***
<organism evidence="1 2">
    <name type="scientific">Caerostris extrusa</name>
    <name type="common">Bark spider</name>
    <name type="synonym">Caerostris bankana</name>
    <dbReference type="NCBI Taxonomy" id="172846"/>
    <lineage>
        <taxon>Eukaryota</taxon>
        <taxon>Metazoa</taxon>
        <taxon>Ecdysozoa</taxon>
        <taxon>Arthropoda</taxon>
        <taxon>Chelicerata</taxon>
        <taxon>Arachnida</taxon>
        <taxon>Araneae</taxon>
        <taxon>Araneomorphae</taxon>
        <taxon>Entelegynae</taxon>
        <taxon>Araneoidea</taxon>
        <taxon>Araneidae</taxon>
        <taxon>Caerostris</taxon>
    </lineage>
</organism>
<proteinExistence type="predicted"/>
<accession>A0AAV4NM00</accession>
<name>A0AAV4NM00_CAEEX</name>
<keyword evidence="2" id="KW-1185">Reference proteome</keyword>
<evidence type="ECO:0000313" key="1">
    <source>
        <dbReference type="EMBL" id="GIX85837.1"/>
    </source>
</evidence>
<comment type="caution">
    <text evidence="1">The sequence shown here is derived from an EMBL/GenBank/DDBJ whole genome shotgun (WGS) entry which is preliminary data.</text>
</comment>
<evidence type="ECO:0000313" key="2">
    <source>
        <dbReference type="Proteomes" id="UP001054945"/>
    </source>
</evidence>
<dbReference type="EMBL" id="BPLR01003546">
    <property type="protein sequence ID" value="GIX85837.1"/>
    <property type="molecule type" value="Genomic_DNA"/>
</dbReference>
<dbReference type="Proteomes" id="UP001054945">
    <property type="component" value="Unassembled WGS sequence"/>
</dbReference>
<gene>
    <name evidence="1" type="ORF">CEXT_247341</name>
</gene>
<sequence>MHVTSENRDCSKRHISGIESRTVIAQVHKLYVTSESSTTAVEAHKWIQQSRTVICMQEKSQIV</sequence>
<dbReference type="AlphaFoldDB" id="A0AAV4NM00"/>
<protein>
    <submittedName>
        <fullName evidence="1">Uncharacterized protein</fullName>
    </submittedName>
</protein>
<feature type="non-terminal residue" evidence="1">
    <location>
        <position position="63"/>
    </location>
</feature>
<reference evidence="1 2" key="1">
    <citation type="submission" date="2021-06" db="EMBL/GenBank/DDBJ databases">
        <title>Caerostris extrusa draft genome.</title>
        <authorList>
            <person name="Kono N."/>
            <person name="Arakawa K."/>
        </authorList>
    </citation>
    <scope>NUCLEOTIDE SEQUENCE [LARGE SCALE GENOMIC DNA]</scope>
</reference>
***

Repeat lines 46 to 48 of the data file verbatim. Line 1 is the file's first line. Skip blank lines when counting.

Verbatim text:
    <name evidence="1" type="ORF">CEXT_247341</name>
</gene>
<sequence>MHVTSENRDCSKRHISGIESRTVIAQVHKLYVTSESSTTAVEAHKWIQQSRTVICMQEKSQIV</sequence>